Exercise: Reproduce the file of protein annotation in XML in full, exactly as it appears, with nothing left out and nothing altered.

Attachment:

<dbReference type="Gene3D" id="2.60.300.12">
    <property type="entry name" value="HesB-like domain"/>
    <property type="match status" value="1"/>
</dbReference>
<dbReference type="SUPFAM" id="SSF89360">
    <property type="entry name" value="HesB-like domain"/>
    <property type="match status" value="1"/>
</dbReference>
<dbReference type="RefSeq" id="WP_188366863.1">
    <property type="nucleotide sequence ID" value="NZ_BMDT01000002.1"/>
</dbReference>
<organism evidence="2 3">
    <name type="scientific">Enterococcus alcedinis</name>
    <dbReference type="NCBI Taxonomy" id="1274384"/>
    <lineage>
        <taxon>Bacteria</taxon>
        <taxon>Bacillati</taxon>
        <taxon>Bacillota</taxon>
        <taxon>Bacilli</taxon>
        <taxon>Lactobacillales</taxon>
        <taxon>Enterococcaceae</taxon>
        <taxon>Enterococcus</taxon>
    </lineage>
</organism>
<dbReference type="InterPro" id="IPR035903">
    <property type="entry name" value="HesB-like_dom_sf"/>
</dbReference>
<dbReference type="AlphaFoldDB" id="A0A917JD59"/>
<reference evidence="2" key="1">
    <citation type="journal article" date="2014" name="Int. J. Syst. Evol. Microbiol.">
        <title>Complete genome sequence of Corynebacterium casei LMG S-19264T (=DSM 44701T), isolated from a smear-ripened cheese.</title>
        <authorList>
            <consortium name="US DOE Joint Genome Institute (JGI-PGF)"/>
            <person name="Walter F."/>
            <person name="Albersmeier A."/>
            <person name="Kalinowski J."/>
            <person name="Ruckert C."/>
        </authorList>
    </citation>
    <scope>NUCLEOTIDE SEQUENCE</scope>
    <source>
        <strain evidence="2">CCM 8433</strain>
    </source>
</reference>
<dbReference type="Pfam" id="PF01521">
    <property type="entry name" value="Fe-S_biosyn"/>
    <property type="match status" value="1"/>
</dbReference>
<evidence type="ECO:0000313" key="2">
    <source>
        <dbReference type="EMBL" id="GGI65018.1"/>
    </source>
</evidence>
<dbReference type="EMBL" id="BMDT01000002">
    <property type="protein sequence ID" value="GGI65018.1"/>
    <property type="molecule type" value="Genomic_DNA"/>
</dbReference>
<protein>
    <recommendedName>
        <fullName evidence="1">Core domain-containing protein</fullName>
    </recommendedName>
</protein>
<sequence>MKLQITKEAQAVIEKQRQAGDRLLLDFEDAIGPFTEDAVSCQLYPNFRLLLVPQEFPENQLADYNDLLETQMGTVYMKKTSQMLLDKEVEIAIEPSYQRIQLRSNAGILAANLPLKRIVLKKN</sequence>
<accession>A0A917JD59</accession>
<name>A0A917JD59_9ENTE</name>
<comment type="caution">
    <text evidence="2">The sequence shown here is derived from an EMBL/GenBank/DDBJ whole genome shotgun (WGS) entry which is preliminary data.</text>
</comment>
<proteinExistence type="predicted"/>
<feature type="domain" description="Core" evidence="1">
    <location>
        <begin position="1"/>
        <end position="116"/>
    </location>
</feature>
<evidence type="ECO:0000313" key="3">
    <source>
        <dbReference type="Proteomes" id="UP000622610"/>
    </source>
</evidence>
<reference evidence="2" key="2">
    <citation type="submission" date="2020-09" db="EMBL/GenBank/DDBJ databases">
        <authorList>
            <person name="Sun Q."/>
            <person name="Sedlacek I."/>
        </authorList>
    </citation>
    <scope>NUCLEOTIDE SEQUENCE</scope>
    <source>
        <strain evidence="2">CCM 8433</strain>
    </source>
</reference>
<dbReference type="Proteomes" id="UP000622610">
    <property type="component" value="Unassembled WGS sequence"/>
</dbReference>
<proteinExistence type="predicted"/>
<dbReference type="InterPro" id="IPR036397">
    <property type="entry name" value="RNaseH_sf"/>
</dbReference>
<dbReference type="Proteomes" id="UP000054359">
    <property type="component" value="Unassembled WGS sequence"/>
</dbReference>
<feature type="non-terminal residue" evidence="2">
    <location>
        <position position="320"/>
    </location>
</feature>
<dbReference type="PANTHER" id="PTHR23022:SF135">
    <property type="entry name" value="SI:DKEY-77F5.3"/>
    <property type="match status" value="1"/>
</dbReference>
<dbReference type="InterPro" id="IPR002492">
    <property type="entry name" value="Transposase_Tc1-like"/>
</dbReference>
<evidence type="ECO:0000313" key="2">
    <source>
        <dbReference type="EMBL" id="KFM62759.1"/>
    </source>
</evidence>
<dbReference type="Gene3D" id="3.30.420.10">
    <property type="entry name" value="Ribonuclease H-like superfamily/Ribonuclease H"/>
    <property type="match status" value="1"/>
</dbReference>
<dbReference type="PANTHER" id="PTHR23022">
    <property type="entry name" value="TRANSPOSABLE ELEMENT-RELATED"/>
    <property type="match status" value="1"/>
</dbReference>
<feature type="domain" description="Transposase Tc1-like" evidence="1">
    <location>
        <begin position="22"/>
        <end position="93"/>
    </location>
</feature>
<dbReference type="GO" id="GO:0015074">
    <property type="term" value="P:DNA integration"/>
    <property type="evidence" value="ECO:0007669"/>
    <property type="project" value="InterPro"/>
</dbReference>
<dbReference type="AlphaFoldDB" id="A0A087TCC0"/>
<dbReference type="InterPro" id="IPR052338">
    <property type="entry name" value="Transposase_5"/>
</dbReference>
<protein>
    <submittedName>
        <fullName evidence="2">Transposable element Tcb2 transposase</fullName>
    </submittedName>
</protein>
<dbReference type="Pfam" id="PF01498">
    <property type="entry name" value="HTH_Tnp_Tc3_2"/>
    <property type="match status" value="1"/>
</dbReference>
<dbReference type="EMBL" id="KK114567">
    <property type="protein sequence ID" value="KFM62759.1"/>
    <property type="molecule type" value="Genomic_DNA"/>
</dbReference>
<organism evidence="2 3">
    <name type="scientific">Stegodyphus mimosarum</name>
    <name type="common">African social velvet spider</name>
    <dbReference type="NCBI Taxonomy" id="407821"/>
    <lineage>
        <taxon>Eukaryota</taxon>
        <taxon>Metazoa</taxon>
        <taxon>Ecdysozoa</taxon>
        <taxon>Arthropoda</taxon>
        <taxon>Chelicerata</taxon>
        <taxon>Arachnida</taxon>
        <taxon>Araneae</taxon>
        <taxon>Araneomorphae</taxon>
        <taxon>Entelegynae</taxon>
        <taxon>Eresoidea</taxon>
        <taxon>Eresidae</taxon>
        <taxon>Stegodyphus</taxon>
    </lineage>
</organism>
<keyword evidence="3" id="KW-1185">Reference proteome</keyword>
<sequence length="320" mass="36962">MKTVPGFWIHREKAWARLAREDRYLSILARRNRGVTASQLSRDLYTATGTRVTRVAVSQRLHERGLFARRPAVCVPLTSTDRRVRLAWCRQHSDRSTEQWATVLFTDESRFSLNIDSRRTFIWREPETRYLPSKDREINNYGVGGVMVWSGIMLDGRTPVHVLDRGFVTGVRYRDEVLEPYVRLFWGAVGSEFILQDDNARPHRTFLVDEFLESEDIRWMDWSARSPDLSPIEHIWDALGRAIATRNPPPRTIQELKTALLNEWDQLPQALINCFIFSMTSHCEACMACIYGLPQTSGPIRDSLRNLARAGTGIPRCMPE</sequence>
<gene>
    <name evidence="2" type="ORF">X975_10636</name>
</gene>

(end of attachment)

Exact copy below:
<dbReference type="Gene3D" id="2.60.300.12">
    <property type="entry name" value="HesB-like domain"/>
    <property type="match status" value="1"/>
</dbReference>
<dbReference type="SUPFAM" id="SSF89360">
    <property type="entry name" value="HesB-like domain"/>
    <property type="match status" value="1"/>
</dbReference>
<dbReference type="RefSeq" id="WP_188366863.1">
    <property type="nucleotide sequence ID" value="NZ_BMDT01000002.1"/>
</dbReference>
<organism evidence="2 3">
    <name type="scientific">Enterococcus alcedinis</name>
    <dbReference type="NCBI Taxonomy" id="1274384"/>
    <lineage>
        <taxon>Bacteria</taxon>
        <taxon>Bacillati</taxon>
        <taxon>Bacillota</taxon>
        <taxon>Bacilli</taxon>
        <taxon>Lactobacillales</taxon>
        <taxon>Enterococcaceae</taxon>
        <taxon>Enterococcus</taxon>
    </lineage>
</organism>
<dbReference type="InterPro" id="IPR035903">
    <property type="entry name" value="HesB-like_dom_sf"/>
</dbReference>
<dbReference type="AlphaFoldDB" id="A0A917JD59"/>
<reference evidence="2" key="1">
    <citation type="journal article" date="2014" name="Int. J. Syst. Evol. Microbiol.">
        <title>Complete genome sequence of Corynebacterium casei LMG S-19264T (=DSM 44701T), isolated from a smear-ripened cheese.</title>
        <authorList>
            <consortium name="US DOE Joint Genome Institute (JGI-PGF)"/>
            <person name="Walter F."/>
            <person name="Albersmeier A."/>
            <person name="Kalinowski J."/>
            <person name="Ruckert C."/>
        </authorList>
    </citation>
    <scope>NUCLEOTIDE SEQUENCE</scope>
    <source>
        <strain evidence="2">CCM 8433</strain>
    </source>
</reference>
<dbReference type="Pfam" id="PF01521">
    <property type="entry name" value="Fe-S_biosyn"/>
    <property type="match status" value="1"/>
</dbReference>
<evidence type="ECO:0000313" key="2">
    <source>
        <dbReference type="EMBL" id="GGI65018.1"/>
    </source>
</evidence>
<dbReference type="EMBL" id="BMDT01000002">
    <property type="protein sequence ID" value="GGI65018.1"/>
    <property type="molecule type" value="Genomic_DNA"/>
</dbReference>
<protein>
    <recommendedName>
        <fullName evidence="1">Core domain-containing protein</fullName>
    </recommendedName>
</protein>
<sequence>MKLQITKEAQAVIEKQRQAGDRLLLDFEDAIGPFTEDAVSCQLYPNFRLLLVPQEFPENQLADYNDLLETQMGTVYMKKTSQMLLDKEVEIAIEPSYQRIQLRSNAGILAANLPLKRIVLKKN</sequence>
<accession>A0A917JD59</accession>
<name>A0A917JD59_9ENTE</name>
<comment type="caution">
    <text evidence="2">The sequence shown here is derived from an EMBL/GenBank/DDBJ whole genome shotgun (WGS) entry which is preliminary data.</text>
</comment>
<proteinExistence type="predicted"/>
<feature type="domain" description="Core" evidence="1">
    <location>
        <begin position="1"/>
        <end position="116"/>
    </location>
</feature>
<evidence type="ECO:0000313" key="3">
    <source>
        <dbReference type="Proteomes" id="UP000622610"/>
    </source>
</evidence>
<reference evidence="2" key="2">
    <citation type="submission" date="2020-09" db="EMBL/GenBank/DDBJ databases">
        <authorList>
            <person name="Sun Q."/>
            <person name="Sedlacek I."/>
        </authorList>
    </citation>
    <scope>NUCLEOTIDE SEQUENCE</scope>
    <source>
        <strain evidence="2">CCM 8433</strain>
    </source>
</reference>
<dbReference type="Proteomes" id="UP000622610">
    <property type="component" value="Unassembled WGS sequence"/>
</dbReference>
<proteinExistence type="predicted"/>
<dbReference type="InterPro" id="IPR036397">
    <property type="entry name" value="RNaseH_sf"/>
</dbReference>
<dbReference type="Proteomes" id="UP000054359">
    <property type="component" value="Unassembled WGS sequence"/>
</dbReference>
<feature type="non-terminal residue" evidence="2">
    <location>
        <position position="320"/>
    </location>
</feature>
<dbReference type="PANTHER" id="PTHR23022:SF135">
    <property type="entry name" value="SI:DKEY-77F5.3"/>
    <property type="match status" value="1"/>
</dbReference>
<dbReference type="InterPro" id="IPR002492">
    <property type="entry name" value="Transposase_Tc1-like"/>
</dbReference>
<evidence type="ECO:0000313" key="2">
    <source>
        <dbReference type="EMBL" id="KFM62759.1"/>
    </source>
</evidence>
<dbReference type="Gene3D" id="3.30.420.10">
    <property type="entry name" value="Ribonuclease H-like superfamily/Ribonuclease H"/>
    <property type="match status" value="1"/>
</dbReference>
<dbReference type="PANTHER" id="PTHR23022">
    <property type="entry name" value="TRANSPOSABLE ELEMENT-RELATED"/>
    <property type="match status" value="1"/>
</dbReference>
<feature type="domain" description="Transposase Tc1-like" evidence="1">
    <location>
        <begin position="22"/>
        <end position="93"/>
    </location>
</feature>
<dbReference type="GO" id="GO:0015074">
    <property type="term" value="P:DNA integration"/>
    <property type="evidence" value="ECO:0007669"/>
    <property type="project" value="InterPro"/>
</dbReference>
<dbReference type="AlphaFoldDB" id="A0A087TCC0"/>
<dbReference type="InterPro" id="IPR052338">
    <property type="entry name" value="Transposase_5"/>
</dbReference>
<protein>
    <submittedName>
        <fullName evidence="2">Transposable element Tcb2 transposase</fullName>
    </submittedName>
</protein>
<dbReference type="Pfam" id="PF01498">
    <property type="entry name" value="HTH_Tnp_Tc3_2"/>
    <property type="match status" value="1"/>
</dbReference>
<dbReference type="EMBL" id="KK114567">
    <property type="protein sequence ID" value="KFM62759.1"/>
    <property type="molecule type" value="Genomic_DNA"/>
</dbReference>
<organism evidence="2 3">
    <name type="scientific">Stegodyphus mimosarum</name>
    <name type="common">African social velvet spider</name>
    <dbReference type="NCBI Taxonomy" id="407821"/>
    <lineage>
        <taxon>Eukaryota</taxon>
        <taxon>Metazoa</taxon>
        <taxon>Ecdysozoa</taxon>
        <taxon>Arthropoda</taxon>
        <taxon>Chelicerata</taxon>
        <taxon>Arachnida</taxon>
        <taxon>Araneae</taxon>
        <taxon>Araneomorphae</taxon>
        <taxon>Entelegynae</taxon>
        <taxon>Eresoidea</taxon>
        <taxon>Eresidae</taxon>
        <taxon>Stegodyphus</taxon>
    </lineage>
</organism>
<keyword evidence="3" id="KW-1185">Reference proteome</keyword>
<sequence length="320" mass="36962">MKTVPGFWIHREKAWARLAREDRYLSILARRNRGVTASQLSRDLYTATGTRVTRVAVSQRLHERGLFARRPAVCVPLTSTDRRVRLAWCRQHSDRSTEQWATVLFTDESRFSLNIDSRRTFIWREPETRYLPSKDREINNYGVGGVMVWSGIMLDGRTPVHVLDRGFVTGVRYRDEVLEPYVRLFWGAVGSEFILQDDNARPHRTFLVDEFLESEDIRWMDWSARSPDLSPIEHIWDALGRAIATRNPPPRTIQELKTALLNEWDQLPQALINCFIFSMTSHCEACMACIYGLPQTSGPIRDSLRNLARAGTGIPRCMPE</sequence>
<gene>
    <name evidence="2" type="ORF">X975_10636</name>
</gene>